Patients with migraine are more susceptible to an increased risk of dry eye than those who do not experience migraine, according to a study published in Cornea. However, the strength of this association varied according to the populations studied.
Researchers included 7 studies (4 hospital-based, 3 population-based) between 2014-2020 in the meta-analysis. Two investigators performed a database search using a combination of terms related to migraine and dry eye disease. They included original, case-control or cross-sectional analyses with reported odds ratios (OR) and confidence intervals (CI) between dry eye and migraine. Overall, they included 1,033,288 participants.
The team determined that patients with migraine had a significantly higher morbidity of dry eye compared with the control group (OR=1.55; 95% CI, 1.32–1.82; P <.001). They also noted that this association between dry eye and migraine was stronger in hospital-based studies (OR=1.97; P =.036) than in the population-based studies (OR=1.42; P <.001) included in the analysis. Differences in geographic location and diagnostic criteria did not affect this association.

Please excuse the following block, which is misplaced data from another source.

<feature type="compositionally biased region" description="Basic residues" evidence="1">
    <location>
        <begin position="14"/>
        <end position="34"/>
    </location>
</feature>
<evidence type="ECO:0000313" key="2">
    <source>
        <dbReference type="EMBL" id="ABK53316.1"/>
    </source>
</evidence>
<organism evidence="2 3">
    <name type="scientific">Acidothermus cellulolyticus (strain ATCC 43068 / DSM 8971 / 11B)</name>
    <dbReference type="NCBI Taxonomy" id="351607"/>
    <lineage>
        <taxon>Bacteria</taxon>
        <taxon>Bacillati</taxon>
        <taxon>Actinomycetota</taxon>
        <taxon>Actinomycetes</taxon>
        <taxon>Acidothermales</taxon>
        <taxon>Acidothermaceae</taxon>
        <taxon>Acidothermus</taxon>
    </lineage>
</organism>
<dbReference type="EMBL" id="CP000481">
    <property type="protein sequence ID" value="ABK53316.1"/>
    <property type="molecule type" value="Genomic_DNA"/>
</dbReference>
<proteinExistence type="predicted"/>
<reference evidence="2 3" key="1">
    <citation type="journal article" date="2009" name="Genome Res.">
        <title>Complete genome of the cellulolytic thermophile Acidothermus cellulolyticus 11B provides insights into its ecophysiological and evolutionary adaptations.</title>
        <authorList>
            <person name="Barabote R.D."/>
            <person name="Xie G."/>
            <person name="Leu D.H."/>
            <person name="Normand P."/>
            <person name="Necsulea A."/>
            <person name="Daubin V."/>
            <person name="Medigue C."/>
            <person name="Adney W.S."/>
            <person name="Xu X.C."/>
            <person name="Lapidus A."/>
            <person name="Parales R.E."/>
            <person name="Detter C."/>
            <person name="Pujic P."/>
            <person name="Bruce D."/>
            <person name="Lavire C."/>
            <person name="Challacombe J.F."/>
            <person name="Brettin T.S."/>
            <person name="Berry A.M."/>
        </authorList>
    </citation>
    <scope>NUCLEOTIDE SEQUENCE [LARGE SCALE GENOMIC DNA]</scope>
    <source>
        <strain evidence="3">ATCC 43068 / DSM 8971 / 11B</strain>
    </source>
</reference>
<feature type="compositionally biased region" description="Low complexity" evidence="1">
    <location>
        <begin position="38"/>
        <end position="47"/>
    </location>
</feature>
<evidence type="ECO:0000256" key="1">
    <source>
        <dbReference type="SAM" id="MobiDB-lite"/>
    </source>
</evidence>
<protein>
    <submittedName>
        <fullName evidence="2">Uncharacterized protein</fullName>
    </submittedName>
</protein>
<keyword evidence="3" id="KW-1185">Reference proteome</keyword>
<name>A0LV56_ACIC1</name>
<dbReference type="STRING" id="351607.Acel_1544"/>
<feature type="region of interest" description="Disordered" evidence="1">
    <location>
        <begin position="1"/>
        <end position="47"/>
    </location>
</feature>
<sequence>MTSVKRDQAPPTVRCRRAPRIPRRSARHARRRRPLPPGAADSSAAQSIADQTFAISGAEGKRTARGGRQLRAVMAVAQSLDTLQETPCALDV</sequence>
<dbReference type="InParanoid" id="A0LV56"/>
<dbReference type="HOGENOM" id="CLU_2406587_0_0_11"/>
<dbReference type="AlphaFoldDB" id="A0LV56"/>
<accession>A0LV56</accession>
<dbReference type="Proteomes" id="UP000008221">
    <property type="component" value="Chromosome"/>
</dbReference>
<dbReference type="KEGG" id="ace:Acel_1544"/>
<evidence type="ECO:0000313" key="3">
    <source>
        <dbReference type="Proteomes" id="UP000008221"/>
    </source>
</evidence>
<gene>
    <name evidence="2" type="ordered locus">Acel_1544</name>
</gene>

“The possible explanation of the significant associations between dry eye and migraine may lie in the common mechanism of the 2 diseases, which is neurogenic inflammation,” according to the researchers. “In recent years, migraine has been reported to be associated with inflammatory connective tissue diseases such as Sjögren syndrome, systemic lupus erythematosus, and antiphospholipid antibody syndrome.”
Study limitations include potential publication bias, a limited number of studies used, differences in dry eye disease diagnosis criteria among the studies, and the failure of 2 of the studies to adjust for potential confounders.
Chen H, Chen A, Wang S, et al. Association between migraine and dry eye: a systematic review and metaanalysis. Cornea. 2022;41(6):740-745. doi:10.1097/ICO.0000000000002851
This article originally appeared on Optometry Advisor